marked by or given to sulking; sullen.
gloomy or dull: sulky weather.
a light, two-wheeled, one-horse carriage for one person.
- sulk·i·ly, adverb
- sulk·i·ness, noun
- un·sulk·i·ly, adverb
- un·sulk·i·ness, noun
- un·sulk·y, adjective
Dictionary.com Unabridged Based on the Random House Unabridged Dictionary, © Random House, Inc. 2023
How to use sulky in a sentence
The Datto, in a sulky mood, at first refused to come, but on further pressure he changed his mind.The Philippine Islands | John Foreman
"No, madame," Pauline answered quickly, and there was something almost sulky in her tone.A Butterfly on the Wheel | Cyril Arthur Edward Ranger Gull
Mr. Blewitt was no match for my master: all the time he was fidgetty, silent, and sulky; on the contry, master was charmin.Memoirs of Mr. Charles J. Yellowplush | William Makepeace Thackeray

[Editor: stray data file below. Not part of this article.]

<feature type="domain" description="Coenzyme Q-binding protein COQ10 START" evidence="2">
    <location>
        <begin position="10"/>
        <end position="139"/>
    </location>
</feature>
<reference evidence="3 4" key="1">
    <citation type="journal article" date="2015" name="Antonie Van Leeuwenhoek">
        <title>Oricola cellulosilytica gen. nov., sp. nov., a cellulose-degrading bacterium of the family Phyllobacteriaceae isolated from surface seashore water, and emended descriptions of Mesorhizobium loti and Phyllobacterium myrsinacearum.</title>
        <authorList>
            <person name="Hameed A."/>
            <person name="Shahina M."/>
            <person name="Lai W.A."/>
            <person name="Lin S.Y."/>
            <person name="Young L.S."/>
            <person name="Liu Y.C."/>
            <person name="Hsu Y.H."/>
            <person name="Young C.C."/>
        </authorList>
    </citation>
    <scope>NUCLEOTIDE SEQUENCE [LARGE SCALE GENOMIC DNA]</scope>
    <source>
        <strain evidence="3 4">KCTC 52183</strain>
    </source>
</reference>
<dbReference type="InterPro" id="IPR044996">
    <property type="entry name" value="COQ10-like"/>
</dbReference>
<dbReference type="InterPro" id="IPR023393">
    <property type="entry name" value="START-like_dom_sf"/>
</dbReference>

The sight of our money produced lots of things; but our sulky host was quite spoiled by it.The Cradle of Mankind | W.A. Wigram
After her first startled glance toward Bristow she stood with her head lowered and with an expression of sulky stubbornness.The Winning Clue | James Hay, Jr.
British Dictionary definitions for sulky (1 of 2)
sullen, withdrawn, or moody, through or as if through resentment
dull or dismal: sulky weather
- sulkily, adverb
- sulkiness, noun
British Dictionary definitions for sulky (2 of 2)
a light two-wheeled vehicle for one person, usually drawn by one horse
Collins English Dictionary - Complete & Unabridged 2012 Digital Edition © William Collins Sons & Co. Ltd. 1979, 1986 © HarperCollins Publishers 1998, 2000, 2003, 2005, 2006, 2007, 2009, 2012